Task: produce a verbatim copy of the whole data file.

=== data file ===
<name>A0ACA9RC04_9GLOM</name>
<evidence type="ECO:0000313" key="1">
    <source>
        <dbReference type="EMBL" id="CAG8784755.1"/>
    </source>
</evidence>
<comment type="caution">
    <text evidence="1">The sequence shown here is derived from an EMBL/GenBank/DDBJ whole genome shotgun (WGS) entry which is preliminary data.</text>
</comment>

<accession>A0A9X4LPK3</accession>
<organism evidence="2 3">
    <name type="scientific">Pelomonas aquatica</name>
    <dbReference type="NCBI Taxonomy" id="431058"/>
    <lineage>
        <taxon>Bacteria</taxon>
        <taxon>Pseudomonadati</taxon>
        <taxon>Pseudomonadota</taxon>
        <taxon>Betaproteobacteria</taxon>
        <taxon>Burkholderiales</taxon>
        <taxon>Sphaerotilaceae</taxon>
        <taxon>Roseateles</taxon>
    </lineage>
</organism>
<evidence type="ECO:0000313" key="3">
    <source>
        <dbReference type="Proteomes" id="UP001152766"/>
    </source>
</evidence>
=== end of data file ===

<name>A0ACA9RC04_9GLOM</name>
<evidence type="ECO:0000313" key="1">
    <source>
        <dbReference type="EMBL" id="CAG8784755.1"/>
    </source>
</evidence>
<comment type="caution">
    <text evidence="1">The sequence shown here is derived from an EMBL/GenBank/DDBJ whole genome shotgun (WGS) entry which is preliminary data.</text>
</comment>

<accession>A0A9X4LPK3</accession>
<organism evidence="2 3">
    <name type="scientific">Pelomonas aquatica</name>
    <dbReference type="NCBI Taxonomy" id="431058"/>
    <lineage>
        <taxon>Bacteria</taxon>
        <taxon>Pseudomonadati</taxon>
        <taxon>Pseudomonadota</taxon>
        <taxon>Betaproteobacteria</taxon>
        <taxon>Burkholderiales</taxon>
        <taxon>Sphaerotilaceae</taxon>
        <taxon>Roseateles</taxon>
    </lineage>
</organism>
<evidence type="ECO:0000313" key="3">
    <source>
        <dbReference type="Proteomes" id="UP001152766"/>
    </source>
</evidence>